One-cell zebrafish embyros were injected with recombinant Cas9 protein and high-dose gRNA, targeting exons 113, 114 or 122 (e115 and e116 are shown in Figure 4). Immunostaining for alpha–actinin reveals disrupted skeletal muscle architecture only for e122.

Premature termination codons in ttna differentially affect the levels of Cronos and full-length ttna depending on mutation location.

(A) 1.0% agarose gel reveals higher molecular weight bands corresponding to different splice isoforms of ttnb (all fish) and ttna (wild-type only). The arrow represents Cronos isoform of ttna, which is absent in C-terminal truncation mutants and in zebrafish treated with an ATG morpholino against this isoform. Ttna and ttnb expression results in a complex distribution of splice isoforms, whose identity and composition vary over early development (Steffen et al., 2007). (B) NMD results in a high ratio of Cronos to full-length ttna transcript levels in N-terminal but not C-terminal truncation mutants. Quantitative real-time PCR was used to estimate relative levels of the Cronos and full-length ttna trancripts for wild-type and mutant embryos. No efficiency difference was seen for the corresponding primer pairs.

Tissue and developmental profile of Cronos and ttna expression in zebrafish and mouse heart and skeletal muscle.

(A) In situ hybridization at 72 hrpf (left) and 24 and 48 hpf (right) reveal prominent expression of both Cronos and full length ttna isoforms in zebrafish somites. In contrast, Cronos expression in developing zebrafish heart (arrow) is at low levels. (B) Quantitative PCR estimates of the ratio of Cronos to full-length ttna reveals prominent expression in developing zebrafish skeletal muscle, but markedly reduced expression in developing heart and in adult heart and skeletal muscle. (C) Quantitative PCR estimates of the ratio of Cronos to full-length Ttn reveals prominent expression in developing mouse hearts, which diminishes through development. Skeletal muscle Cronos expression is comparable in early postnatal mouse, but diminished in adulthood and varies by skeletal muscle bed. EDL = extensor digitorum longus. LV/RV = left/right ventricle.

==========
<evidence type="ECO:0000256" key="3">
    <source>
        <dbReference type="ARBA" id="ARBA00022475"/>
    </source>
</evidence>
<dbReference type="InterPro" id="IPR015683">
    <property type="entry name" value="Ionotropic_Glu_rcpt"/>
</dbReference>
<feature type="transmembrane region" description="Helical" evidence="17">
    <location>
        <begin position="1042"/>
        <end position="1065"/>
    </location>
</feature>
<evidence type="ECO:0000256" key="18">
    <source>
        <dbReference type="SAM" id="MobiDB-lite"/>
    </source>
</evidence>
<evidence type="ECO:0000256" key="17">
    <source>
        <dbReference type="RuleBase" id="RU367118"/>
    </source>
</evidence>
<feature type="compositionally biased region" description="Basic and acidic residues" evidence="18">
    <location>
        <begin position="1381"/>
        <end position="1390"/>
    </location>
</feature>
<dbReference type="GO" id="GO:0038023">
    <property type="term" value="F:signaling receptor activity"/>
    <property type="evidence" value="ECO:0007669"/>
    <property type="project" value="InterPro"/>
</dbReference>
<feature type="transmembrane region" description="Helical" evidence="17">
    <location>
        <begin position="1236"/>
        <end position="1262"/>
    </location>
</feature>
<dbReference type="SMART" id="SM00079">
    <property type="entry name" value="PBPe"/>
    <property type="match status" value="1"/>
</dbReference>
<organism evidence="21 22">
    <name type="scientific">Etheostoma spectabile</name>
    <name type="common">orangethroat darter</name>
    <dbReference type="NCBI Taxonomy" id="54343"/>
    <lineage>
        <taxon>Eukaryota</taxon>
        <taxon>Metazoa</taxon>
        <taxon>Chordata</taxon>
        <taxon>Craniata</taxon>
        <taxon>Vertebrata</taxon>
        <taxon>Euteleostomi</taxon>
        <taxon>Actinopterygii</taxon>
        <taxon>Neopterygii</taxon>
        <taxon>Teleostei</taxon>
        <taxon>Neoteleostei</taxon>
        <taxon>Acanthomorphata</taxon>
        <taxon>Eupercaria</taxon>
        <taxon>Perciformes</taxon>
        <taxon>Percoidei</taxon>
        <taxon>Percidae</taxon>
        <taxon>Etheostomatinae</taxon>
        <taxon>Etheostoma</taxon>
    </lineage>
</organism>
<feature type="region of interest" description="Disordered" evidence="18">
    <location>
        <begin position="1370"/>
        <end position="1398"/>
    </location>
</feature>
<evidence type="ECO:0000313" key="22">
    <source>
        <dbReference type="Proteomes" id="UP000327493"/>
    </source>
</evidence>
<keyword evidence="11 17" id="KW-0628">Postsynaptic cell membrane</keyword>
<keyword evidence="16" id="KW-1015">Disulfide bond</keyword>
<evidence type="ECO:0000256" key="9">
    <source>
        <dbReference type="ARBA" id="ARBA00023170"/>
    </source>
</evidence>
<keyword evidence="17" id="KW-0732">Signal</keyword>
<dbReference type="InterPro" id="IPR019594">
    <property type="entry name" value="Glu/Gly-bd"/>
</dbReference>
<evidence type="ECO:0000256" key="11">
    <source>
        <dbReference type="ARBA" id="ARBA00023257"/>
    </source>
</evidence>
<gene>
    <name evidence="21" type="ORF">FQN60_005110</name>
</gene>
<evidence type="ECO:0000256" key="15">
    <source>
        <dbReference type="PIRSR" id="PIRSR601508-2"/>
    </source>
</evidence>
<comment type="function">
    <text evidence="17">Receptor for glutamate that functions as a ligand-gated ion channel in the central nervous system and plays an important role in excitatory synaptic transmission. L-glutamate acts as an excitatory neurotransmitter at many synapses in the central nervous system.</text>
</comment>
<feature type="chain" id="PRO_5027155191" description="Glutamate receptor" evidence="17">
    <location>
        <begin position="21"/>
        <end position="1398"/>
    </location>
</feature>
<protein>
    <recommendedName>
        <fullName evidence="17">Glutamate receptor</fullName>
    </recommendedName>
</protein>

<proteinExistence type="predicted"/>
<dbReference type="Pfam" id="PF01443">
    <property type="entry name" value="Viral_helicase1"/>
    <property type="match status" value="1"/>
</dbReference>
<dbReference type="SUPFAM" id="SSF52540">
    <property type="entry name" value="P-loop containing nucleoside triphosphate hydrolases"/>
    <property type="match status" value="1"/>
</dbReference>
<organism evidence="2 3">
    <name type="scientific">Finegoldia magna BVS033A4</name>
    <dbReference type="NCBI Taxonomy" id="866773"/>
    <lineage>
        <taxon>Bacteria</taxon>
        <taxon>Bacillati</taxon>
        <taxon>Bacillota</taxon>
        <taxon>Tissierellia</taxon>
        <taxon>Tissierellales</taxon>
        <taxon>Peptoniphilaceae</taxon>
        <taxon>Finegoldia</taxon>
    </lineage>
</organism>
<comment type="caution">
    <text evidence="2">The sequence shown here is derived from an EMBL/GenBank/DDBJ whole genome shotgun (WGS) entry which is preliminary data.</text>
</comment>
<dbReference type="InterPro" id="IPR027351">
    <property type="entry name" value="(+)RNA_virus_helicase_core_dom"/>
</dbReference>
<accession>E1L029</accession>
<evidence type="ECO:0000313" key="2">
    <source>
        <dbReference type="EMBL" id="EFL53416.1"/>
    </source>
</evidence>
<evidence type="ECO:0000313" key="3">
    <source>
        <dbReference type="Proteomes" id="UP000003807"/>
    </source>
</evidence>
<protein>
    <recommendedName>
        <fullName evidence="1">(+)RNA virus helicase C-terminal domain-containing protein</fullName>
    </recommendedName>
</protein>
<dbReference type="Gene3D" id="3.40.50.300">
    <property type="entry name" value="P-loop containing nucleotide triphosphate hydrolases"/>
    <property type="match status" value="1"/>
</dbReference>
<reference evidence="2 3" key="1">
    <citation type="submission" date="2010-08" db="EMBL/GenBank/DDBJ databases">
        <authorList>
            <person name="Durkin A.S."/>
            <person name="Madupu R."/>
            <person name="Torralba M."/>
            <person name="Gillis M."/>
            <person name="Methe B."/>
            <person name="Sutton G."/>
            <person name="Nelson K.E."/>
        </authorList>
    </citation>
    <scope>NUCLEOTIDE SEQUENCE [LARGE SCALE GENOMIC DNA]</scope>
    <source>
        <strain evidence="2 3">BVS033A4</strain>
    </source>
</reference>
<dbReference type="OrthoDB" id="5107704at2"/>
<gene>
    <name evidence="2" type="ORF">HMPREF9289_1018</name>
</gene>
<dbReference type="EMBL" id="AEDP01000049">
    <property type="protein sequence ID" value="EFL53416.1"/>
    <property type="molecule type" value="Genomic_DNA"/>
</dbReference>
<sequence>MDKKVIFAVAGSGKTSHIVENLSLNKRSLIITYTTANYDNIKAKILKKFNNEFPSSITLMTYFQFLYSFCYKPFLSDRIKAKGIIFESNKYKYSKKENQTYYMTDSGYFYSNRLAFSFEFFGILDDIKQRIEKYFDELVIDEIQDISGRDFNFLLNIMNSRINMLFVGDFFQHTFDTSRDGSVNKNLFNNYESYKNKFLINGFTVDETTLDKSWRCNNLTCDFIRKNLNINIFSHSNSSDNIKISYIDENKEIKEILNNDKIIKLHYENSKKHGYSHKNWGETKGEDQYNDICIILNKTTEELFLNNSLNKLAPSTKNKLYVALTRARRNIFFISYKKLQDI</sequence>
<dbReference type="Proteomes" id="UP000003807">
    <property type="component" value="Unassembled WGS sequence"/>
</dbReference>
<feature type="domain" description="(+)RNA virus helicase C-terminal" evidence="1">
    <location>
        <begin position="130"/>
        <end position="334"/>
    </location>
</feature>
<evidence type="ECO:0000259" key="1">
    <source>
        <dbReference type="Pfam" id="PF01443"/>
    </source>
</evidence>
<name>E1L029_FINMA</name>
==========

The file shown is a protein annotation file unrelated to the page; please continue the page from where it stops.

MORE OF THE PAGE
Figure 7 with 1 supplement
TTN truncations are found preferentially upstream of the Cronos promoter in controls but downstream of Cronos in DCM cases.

Ratio of the number of truncating mutations found C-terminal to the position of the Cronos promoter to those found N-terminal, in DCM cases and controls derived from the literature (Roberts et al., 2015) and in senior athletes.

Figure 7—figure supplement 1
Mapping of TTN truncation mutations seen in literature cases and controls (Roberts et al., 2015) and senior athletes onto a schematic of the TTN meta-transcript.

Compared to literature controls, TTN truncations in senior athletes map at a significantly higher fraction to the Novex-3 exon (100% vs. 13%, p = 0.003). The vertical dotted line delineates the position of the first exon downstream of the Cronos promoter. FHS = Framingham Health Study. JHS = Jackson Heart Study.



Video 1
Cardiac contraction for wild-type, ttnan/n and ttnac/c mutants.

All embryos were imaged at 72 hpf.

Video 2
Motility assessment for wild-type, ttnan/n and ttnac/c mutants.

All embryos were imaged at 72 hpf.

Video 3
Motility for wild-type and ttnan/n mutants injected with internal promoter ATG morpholino


Table 1

Characteristics of six stable zebrafish truncation mutant lines. Size of insertion/deletion, PSI of corresponding exon in embryonic zebrafish heart and skeletal muscle, protein change using standard nomenclature (23), and corresponding human amino acid protein for the TTN meta-transcript are shown.

Mutant IDMutation typePSI of mutated exon (heart/skeletal muscle)Zebrafish protein change#Orthologous human amino acid position*
n17bp insertion1.000/1.000p.E1463fsX31697
n21bp insertion1.000/1.000p.A2815GfsX33048
n32bp deletion1.000/1.000p.Q7597GfsX89693
c12bp deletion0.996/1.000p.E15193GfsX817996
c24bp deletion1.000/0.995p.T18311GfsX821215
c38bp insertion1.000/0.996p.A29052RfsX832003
  1. #Amino acid numbering is relative to ENSDART00000109099. *Amino acid numbering is relative to TTN meta-transcript.

Table 2

Demographic characteristics of 199 senior athletes genotyped by capture-based targeted sequencing for this study. 

Age73 (IQR 68-77)
Sex60% Male
Race97% European American
SportsTrack and field, volleyball, cycling, softball, marathon, …

Additional files

Supplementary file 1

(A) 160 established and predicted cardiomyopathy and/or channelopathy genes whose exomes were targeted by capture-based sequencing; (B) Primers used in this study.